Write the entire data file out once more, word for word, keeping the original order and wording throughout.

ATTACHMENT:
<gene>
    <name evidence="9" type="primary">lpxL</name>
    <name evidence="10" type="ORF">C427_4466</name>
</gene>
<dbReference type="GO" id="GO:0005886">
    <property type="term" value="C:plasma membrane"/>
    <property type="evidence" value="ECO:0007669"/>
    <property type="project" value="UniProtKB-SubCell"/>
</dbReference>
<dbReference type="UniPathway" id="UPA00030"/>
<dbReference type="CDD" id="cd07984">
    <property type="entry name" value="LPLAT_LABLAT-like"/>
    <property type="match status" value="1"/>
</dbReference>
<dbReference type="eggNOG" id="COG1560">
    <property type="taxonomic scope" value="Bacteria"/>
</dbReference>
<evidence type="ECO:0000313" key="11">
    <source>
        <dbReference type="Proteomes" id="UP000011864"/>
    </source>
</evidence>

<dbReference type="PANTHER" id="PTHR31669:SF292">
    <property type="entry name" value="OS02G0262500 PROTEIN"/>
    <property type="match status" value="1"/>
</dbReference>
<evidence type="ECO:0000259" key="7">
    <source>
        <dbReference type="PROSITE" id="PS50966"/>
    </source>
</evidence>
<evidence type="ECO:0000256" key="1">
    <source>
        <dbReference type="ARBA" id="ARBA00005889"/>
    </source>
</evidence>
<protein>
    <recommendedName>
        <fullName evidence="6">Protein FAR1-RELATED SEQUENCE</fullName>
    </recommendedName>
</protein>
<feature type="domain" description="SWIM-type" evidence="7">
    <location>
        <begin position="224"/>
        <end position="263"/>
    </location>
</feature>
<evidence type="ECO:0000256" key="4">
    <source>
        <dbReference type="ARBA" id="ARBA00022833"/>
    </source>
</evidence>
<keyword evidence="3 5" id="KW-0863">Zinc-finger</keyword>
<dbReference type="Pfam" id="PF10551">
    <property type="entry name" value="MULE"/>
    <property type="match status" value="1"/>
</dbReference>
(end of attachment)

<gene>
    <name evidence="9" type="primary">lpxL</name>
    <name evidence="10" type="ORF">C427_4466</name>
</gene>
<dbReference type="GO" id="GO:0005886">
    <property type="term" value="C:plasma membrane"/>
    <property type="evidence" value="ECO:0007669"/>
    <property type="project" value="UniProtKB-SubCell"/>
</dbReference>
<dbReference type="UniPathway" id="UPA00030"/>
<dbReference type="CDD" id="cd07984">
    <property type="entry name" value="LPLAT_LABLAT-like"/>
    <property type="match status" value="1"/>
</dbReference>
<dbReference type="eggNOG" id="COG1560">
    <property type="taxonomic scope" value="Bacteria"/>
</dbReference>
<evidence type="ECO:0000313" key="11">
    <source>
        <dbReference type="Proteomes" id="UP000011864"/>
    </source>
</evidence>

<dbReference type="PANTHER" id="PTHR31669:SF292">
    <property type="entry name" value="OS02G0262500 PROTEIN"/>
    <property type="match status" value="1"/>
</dbReference>
<evidence type="ECO:0000259" key="7">
    <source>
        <dbReference type="PROSITE" id="PS50966"/>
    </source>
</evidence>
<evidence type="ECO:0000256" key="1">
    <source>
        <dbReference type="ARBA" id="ARBA00005889"/>
    </source>
</evidence>
<protein>
    <recommendedName>
        <fullName evidence="6">Protein FAR1-RELATED SEQUENCE</fullName>
    </recommendedName>
</protein>
<feature type="domain" description="SWIM-type" evidence="7">
    <location>
        <begin position="224"/>
        <end position="263"/>
    </location>
</feature>
<evidence type="ECO:0000256" key="4">
    <source>
        <dbReference type="ARBA" id="ARBA00022833"/>
    </source>
</evidence>
<keyword evidence="3 5" id="KW-0863">Zinc-finger</keyword>
<dbReference type="Pfam" id="PF10551">
    <property type="entry name" value="MULE"/>
    <property type="match status" value="1"/>
</dbReference>